Surging costs of raw materials prompt NEV producers to raise prices, yet won't dent sales in China: expert
Published: Mar 20, 2022 05:57 PM
Customers test drive at a Tesla flagship store in Shanghai in January, 2021. Photo:VCG

Customers test drive at a Tesla flagship store in Shanghai in January, 2021. Photo:VCG

A new wave of price hikes among new-energy vehicles (NEVs) is set to hit the Chinese market, yet it is unlikely to slow sales in the world's largest NEV market thanks to the robust domestic demand and resilient economic growth, industry analysts told the Global Times.

The rising costs of raw materials, in particular the key components of automobile batteries, have prompted an array of NEV producers including electric vehicle giant Tesla and its Chinese rivals to hike prices. Since the beginning of March, nearly 20 NEV companies have announced price hikes, impacting around 40 models.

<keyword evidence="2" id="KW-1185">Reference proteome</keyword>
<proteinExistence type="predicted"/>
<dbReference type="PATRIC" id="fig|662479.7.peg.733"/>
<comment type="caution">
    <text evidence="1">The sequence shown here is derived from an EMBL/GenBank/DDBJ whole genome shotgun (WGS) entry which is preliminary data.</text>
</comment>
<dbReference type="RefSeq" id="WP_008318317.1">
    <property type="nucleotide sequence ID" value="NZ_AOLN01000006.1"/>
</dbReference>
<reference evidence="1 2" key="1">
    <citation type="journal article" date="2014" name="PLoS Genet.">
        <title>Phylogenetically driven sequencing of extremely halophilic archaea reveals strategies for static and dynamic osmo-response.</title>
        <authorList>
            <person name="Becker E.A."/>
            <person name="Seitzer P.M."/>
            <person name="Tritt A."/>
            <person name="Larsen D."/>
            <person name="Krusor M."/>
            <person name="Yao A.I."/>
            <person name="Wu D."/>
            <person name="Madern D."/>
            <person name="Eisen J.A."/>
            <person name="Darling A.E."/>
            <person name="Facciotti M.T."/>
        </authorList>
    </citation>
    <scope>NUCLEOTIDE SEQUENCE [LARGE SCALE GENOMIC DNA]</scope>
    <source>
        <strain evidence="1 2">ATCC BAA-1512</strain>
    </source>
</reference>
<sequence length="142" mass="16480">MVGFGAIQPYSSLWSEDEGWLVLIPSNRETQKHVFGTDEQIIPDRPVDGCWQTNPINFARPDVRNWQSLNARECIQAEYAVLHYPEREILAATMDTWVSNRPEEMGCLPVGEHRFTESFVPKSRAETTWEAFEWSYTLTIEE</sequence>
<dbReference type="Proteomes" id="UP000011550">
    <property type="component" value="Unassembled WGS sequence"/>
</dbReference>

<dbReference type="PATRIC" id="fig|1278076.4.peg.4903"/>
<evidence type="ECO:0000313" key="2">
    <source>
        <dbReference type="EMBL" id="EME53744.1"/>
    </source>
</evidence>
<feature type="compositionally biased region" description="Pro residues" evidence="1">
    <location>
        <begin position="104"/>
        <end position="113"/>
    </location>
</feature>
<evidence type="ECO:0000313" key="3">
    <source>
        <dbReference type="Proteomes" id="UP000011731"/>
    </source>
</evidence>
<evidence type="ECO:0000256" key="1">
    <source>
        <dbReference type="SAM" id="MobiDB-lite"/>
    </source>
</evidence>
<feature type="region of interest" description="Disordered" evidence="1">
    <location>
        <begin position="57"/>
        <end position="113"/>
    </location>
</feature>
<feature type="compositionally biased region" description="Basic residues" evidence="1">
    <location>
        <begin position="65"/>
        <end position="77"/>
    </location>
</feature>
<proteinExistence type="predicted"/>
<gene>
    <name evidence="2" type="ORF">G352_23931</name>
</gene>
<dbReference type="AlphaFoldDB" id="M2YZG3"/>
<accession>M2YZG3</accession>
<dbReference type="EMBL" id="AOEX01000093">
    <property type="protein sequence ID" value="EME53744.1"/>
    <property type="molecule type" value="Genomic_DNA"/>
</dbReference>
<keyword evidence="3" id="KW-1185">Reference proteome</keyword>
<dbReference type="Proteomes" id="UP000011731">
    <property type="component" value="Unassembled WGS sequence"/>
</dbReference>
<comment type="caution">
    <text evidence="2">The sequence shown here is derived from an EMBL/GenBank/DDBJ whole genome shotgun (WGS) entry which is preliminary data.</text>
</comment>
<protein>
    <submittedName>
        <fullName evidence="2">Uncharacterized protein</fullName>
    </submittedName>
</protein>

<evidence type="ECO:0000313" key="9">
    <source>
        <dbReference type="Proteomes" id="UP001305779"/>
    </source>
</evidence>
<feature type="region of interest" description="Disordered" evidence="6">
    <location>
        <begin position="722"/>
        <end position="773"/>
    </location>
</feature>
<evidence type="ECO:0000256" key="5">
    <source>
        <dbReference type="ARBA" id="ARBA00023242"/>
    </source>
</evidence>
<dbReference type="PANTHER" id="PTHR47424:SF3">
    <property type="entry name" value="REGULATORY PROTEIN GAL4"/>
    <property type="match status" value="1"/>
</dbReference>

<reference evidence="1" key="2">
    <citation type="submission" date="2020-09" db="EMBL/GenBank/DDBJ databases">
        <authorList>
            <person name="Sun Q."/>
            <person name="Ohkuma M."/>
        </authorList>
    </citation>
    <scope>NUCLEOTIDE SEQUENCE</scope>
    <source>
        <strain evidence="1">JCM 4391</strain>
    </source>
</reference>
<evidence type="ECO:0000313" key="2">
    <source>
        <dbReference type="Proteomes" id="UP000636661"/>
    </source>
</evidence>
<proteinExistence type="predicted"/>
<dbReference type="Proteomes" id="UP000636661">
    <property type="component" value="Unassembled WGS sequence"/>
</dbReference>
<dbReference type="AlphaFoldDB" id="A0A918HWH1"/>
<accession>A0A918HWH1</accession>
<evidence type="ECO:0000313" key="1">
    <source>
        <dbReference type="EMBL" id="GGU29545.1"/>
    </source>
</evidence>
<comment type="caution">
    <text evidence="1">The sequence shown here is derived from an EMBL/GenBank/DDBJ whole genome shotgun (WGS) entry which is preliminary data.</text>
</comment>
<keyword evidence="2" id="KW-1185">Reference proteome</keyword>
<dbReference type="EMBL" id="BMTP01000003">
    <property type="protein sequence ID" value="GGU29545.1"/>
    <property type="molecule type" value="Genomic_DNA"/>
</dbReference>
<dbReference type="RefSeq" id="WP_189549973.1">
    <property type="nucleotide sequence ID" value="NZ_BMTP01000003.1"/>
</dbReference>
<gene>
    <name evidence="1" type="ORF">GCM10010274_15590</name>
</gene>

Chinese NEV maker Xpeng said that starting from March 21, price increases on its vehicles will range from 10,100 yuan ($1,587) to 20,000 yuan before subsidies.

Xpeng's current models include the flagship P7 sedan, the P5 sedan and the G3 sports utility vehicle (SUV). Its new vehicle delivery in February stood at 6,225, down from 12,922 in January and 16,000 in December. XPeng said it used traditionally the slowest sales period of the year to retool some of its plants.

February is a traditional off-season for the auto industry in China, mainly affected by the Spring Festival holidays and a buying peak which typically comes before the holiday.